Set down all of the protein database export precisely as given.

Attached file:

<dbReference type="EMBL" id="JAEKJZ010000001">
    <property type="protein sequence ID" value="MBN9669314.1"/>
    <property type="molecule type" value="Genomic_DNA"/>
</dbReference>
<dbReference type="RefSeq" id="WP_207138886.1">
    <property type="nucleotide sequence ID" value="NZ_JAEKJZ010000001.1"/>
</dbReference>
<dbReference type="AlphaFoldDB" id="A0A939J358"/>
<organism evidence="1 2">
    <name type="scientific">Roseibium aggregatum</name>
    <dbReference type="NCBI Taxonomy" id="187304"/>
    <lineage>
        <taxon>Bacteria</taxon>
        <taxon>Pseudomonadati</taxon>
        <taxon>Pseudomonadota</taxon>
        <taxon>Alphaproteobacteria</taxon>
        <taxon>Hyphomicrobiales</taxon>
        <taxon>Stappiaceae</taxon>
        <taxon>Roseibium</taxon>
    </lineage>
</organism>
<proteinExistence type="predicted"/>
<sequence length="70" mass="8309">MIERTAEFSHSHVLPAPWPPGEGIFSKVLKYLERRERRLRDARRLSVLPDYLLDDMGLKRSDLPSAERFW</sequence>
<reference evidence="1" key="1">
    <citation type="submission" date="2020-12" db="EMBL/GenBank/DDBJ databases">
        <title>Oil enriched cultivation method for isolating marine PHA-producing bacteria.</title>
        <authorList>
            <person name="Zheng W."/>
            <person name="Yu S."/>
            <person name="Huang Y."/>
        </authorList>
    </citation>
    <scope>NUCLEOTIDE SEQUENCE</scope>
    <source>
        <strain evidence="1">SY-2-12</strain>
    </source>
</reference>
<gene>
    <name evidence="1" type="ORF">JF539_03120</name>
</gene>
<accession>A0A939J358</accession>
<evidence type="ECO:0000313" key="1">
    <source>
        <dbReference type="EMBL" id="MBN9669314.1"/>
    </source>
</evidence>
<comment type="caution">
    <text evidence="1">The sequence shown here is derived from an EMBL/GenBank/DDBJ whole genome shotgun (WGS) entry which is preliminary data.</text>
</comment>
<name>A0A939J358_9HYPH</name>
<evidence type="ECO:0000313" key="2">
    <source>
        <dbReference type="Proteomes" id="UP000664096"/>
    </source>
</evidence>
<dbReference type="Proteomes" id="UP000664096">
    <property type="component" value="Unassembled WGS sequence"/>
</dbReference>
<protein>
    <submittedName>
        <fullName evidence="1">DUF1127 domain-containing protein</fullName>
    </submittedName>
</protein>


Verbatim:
<dbReference type="EMBL" id="JAEKJZ010000001">
    <property type="protein sequence ID" value="MBN9669314.1"/>
    <property type="molecule type" value="Genomic_DNA"/>
</dbReference>
<dbReference type="RefSeq" id="WP_207138886.1">
    <property type="nucleotide sequence ID" value="NZ_JAEKJZ010000001.1"/>
</dbReference>
<dbReference type="AlphaFoldDB" id="A0A939J358"/>
<organism evidence="1 2">
    <name type="scientific">Roseibium aggregatum</name>
    <dbReference type="NCBI Taxonomy" id="187304"/>
    <lineage>
        <taxon>Bacteria</taxon>
        <taxon>Pseudomonadati</taxon>
        <taxon>Pseudomonadota</taxon>
        <taxon>Alphaproteobacteria</taxon>
        <taxon>Hyphomicrobiales</taxon>
        <taxon>Stappiaceae</taxon>
        <taxon>Roseibium</taxon>
    </lineage>
</organism>
<proteinExistence type="predicted"/>
<sequence length="70" mass="8309">MIERTAEFSHSHVLPAPWPPGEGIFSKVLKYLERRERRLRDARRLSVLPDYLLDDMGLKRSDLPSAERFW</sequence>
<reference evidence="1" key="1">
    <citation type="submission" date="2020-12" db="EMBL/GenBank/DDBJ databases">
        <title>Oil enriched cultivation method for isolating marine PHA-producing bacteria.</title>
        <authorList>
            <person name="Zheng W."/>
            <person name="Yu S."/>
            <person name="Huang Y."/>
        </authorList>
    </citation>
    <scope>NUCLEOTIDE SEQUENCE</scope>
    <source>
        <strain evidence="1">SY-2-12</strain>
    </source>
</reference>
<gene>
    <name evidence="1" type="ORF">JF539_03120</name>
</gene>
<accession>A0A939J358</accession>
<evidence type="ECO:0000313" key="1">
    <source>
        <dbReference type="EMBL" id="MBN9669314.1"/>
    </source>
</evidence>
<comment type="caution">
    <text evidence="1">The sequence shown here is derived from an EMBL/GenBank/DDBJ whole genome shotgun (WGS) entry which is preliminary data.</text>
</comment>
<name>A0A939J358_9HYPH</name>
<evidence type="ECO:0000313" key="2">
    <source>
        <dbReference type="Proteomes" id="UP000664096"/>
    </source>
</evidence>
<dbReference type="Proteomes" id="UP000664096">
    <property type="component" value="Unassembled WGS sequence"/>
</dbReference>
<protein>
    <submittedName>
        <fullName evidence="1">DUF1127 domain-containing protein</fullName>
    </submittedName>
</protein>